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Winter in Belgrade


From: Melissa Enderle (melissa_at_TeacherArtExchange)
Date: Fri Feb 25 2005 - 09:33:02 PST

Winter in Serbia
February 25, 2005
Since weıre on winter break, I thought it might be a good time to reflect on
winter in Serbia. It certainly is different than Mali, where the coldest I
recalled was around 60°. In Tunis, it never snowed, but winter was rainy,
cool, and damp, making it seem cooler than the low 50°ıs. Iım sure glad that
itıs not quite as cold as a Wisconsin winter, which can sometimes hover
around 0°F.
I will have to say that when it has snowed here, it has been some of the
most beautiful winter wonderlands I have ever seen. The moist snow clung to
every twig, telephone wire, shrub, and even the polygonal spaces of chicken
wire fence. In my backyard, my poor bulb plants (who had sprouted in late
fall due to some warm weather) were buried by a thick blanket of fluffy
snow. In some ways I was glad that the narrow road up to school had not been
plowed, as its whiteness completed the scene. At the lower school, the
custodians/gardeners were outside, shoveling. On my way to school, I walked
past the African Museum. In the middle of the sea of white was a small
African hut with a conical roof. It truly was an odd scene! As I entered
through the wrought-iron gates of the upper school, I was treated to another
beautiful scene. The campusı many trees were each delicately covered by a
layer of snow. The pine trees hung, weighted down by the snow.
Last Friday the upper school had a contest at lunch hour. Each class (8A,
7B, etc.) assembled a team of 6 students and the homeroom teacher. Their
task was to create a snow sculpture, using 7 or less props/tools. As a
³judge² I was to determine the top three snow creations, rating them on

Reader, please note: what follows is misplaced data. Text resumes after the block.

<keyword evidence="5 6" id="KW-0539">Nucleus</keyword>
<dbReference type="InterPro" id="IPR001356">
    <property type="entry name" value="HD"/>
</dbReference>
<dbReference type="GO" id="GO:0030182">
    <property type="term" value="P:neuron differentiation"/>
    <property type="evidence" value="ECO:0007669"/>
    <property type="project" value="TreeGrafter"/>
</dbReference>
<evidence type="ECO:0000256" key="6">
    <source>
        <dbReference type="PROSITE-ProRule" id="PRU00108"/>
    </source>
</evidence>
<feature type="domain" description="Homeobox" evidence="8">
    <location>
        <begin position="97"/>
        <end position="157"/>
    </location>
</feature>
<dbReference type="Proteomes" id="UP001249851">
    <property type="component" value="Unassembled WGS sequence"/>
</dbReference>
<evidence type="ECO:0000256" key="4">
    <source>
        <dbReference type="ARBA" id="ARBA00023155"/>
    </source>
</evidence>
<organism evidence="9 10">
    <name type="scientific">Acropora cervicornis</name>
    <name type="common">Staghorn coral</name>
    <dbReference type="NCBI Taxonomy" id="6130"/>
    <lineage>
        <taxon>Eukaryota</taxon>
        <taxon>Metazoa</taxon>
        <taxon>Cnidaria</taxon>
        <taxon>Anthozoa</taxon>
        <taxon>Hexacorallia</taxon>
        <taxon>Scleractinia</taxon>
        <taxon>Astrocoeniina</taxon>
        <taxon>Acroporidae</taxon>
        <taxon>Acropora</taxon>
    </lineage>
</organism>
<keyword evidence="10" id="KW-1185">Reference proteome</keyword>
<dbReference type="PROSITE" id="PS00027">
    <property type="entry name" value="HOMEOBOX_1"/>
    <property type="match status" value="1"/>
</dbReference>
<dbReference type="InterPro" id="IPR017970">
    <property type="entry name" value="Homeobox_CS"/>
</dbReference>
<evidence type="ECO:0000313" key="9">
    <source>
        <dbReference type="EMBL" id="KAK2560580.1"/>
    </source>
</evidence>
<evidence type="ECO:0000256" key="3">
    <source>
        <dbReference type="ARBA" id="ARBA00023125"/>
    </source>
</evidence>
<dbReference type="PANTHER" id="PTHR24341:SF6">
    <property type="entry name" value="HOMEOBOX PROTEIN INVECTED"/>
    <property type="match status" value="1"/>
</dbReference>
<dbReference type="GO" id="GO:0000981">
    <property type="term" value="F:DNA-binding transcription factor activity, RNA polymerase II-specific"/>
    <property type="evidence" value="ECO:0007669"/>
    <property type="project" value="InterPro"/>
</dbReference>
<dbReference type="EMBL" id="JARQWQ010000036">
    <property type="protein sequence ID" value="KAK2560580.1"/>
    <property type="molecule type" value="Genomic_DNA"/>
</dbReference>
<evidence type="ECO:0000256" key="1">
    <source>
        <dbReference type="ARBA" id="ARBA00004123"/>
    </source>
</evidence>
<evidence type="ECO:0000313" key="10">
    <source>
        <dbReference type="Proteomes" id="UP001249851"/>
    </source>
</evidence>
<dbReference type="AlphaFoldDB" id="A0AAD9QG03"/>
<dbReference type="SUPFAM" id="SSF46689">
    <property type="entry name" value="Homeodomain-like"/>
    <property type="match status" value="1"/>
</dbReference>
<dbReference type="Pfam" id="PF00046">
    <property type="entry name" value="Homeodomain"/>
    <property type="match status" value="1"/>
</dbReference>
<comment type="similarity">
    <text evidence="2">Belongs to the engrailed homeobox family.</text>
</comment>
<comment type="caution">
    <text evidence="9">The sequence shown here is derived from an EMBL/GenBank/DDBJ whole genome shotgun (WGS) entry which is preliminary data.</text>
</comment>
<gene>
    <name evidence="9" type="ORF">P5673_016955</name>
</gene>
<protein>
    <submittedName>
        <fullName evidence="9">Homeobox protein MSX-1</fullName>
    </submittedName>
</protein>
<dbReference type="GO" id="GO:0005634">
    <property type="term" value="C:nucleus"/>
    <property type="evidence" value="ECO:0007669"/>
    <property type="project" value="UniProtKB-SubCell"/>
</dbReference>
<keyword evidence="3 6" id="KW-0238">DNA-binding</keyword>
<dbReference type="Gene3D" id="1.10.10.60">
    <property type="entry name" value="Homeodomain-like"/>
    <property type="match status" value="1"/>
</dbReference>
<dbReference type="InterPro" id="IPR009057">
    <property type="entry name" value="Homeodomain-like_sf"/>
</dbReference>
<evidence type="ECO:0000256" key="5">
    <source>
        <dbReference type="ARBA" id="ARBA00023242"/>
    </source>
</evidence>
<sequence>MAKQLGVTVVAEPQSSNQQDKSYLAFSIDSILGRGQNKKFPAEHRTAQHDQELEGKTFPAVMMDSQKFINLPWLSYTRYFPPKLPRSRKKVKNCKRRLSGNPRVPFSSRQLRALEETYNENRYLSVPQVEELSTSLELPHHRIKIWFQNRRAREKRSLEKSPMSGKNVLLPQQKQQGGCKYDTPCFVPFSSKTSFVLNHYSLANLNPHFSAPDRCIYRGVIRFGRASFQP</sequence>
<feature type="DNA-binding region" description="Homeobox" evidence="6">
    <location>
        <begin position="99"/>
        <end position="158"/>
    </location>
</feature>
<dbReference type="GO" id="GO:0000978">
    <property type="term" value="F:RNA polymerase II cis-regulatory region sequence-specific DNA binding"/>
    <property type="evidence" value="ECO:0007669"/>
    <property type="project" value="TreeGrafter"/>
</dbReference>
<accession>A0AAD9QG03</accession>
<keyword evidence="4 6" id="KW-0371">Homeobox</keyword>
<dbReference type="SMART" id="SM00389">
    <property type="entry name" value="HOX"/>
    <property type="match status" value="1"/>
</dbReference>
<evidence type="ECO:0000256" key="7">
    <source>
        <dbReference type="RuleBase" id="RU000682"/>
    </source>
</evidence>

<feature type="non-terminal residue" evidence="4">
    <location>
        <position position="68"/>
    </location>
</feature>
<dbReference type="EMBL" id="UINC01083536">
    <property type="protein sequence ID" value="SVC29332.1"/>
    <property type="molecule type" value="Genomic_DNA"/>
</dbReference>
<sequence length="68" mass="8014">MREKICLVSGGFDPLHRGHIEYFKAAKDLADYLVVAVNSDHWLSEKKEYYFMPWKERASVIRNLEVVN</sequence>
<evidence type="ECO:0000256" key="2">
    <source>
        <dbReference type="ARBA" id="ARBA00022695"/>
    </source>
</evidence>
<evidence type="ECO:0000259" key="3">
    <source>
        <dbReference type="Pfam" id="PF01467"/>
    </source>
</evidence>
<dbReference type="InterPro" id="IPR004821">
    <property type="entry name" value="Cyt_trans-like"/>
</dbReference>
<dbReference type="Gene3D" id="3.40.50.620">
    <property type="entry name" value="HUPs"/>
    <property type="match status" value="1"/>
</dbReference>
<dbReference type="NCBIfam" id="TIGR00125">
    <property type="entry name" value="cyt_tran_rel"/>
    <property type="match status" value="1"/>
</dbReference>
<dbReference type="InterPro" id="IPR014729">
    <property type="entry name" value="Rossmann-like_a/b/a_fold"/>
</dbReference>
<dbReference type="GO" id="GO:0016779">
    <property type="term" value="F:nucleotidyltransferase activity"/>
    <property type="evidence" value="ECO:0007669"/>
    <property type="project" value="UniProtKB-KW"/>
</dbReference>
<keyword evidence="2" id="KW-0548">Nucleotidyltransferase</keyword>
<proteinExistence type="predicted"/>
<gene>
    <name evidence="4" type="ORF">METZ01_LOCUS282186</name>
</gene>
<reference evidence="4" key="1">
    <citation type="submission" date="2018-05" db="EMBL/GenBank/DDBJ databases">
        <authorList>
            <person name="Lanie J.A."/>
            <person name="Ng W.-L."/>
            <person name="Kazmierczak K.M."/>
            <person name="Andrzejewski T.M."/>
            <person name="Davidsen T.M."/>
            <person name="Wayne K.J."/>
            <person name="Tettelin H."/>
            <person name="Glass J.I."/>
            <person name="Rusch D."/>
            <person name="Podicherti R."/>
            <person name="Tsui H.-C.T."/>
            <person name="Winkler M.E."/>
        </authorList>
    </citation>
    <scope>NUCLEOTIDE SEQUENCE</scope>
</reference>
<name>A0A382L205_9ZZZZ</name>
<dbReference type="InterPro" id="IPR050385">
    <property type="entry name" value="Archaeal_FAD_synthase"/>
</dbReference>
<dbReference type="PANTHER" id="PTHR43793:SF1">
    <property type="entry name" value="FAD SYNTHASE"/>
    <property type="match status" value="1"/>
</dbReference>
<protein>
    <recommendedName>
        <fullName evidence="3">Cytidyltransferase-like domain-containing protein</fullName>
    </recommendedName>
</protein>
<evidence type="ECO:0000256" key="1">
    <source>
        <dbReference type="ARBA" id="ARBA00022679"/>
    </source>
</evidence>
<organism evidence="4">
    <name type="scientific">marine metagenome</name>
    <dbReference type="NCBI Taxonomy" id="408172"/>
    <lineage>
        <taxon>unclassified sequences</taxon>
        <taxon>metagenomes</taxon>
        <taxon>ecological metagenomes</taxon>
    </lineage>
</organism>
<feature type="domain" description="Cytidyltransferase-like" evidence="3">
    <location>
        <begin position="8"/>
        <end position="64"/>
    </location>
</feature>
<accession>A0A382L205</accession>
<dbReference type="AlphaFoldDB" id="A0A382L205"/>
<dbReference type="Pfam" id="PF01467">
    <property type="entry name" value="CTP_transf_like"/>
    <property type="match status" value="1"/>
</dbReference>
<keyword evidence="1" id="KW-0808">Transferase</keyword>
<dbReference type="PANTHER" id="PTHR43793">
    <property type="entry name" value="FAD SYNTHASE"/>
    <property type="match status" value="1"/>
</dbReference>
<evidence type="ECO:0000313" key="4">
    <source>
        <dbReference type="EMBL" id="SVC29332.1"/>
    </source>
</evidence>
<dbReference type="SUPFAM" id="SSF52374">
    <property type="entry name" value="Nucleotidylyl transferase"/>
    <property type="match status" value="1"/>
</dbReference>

their creativity and teamwork. Creations ranged from the morbid 6Aıs
cemetery (complete with ketchup for blood), to a porcupine. It was fun to
see the kids enthusiastically working together as a team, transforming the
snow into clever pieces.
The area where I live is an older section of Belgrade called Senjak. The
roads are very narrow, with many roads being only one-way. Those that are
2-way typically only have enough room for small cars to pass by each other.
Sidewalks are not always present, or are occupied by parked vehicles. As the
sidewalks are not shoveled, they quickly turn to icy paths. Large mounds of
snow piled up on the edges often leave the tire path as the only safe place
to walk. If that wasnıt enough challenge, add steep hills. The one I have to
walk down for grocery shopping is cobblestone, which gets very slippery.
One Saturday evening, a Serbian teaching couple took me to the ski lodge in
a nearby section of Belgrade (whose name I canıt pronounce) for a nice hot
drink with a great view. Even though it was dark (few lights), you could see
kids tobogganing. There was no ski lift, but many skiers used the rope to
pull themselves up to the top. It was nice seeing parents and kids enjoying
some leisure time together. Iım sure it was a stark contrast to the scene of
Belgrade during the NATO bombing.
Now that most of the snow has melted, Iım ready for spring. I look forward
to visiting the countryside in its glories of spring growth. Such beauties
of Godıs creation will no doubt inspire me to do some artwork of the region.
Winter pictures (updated)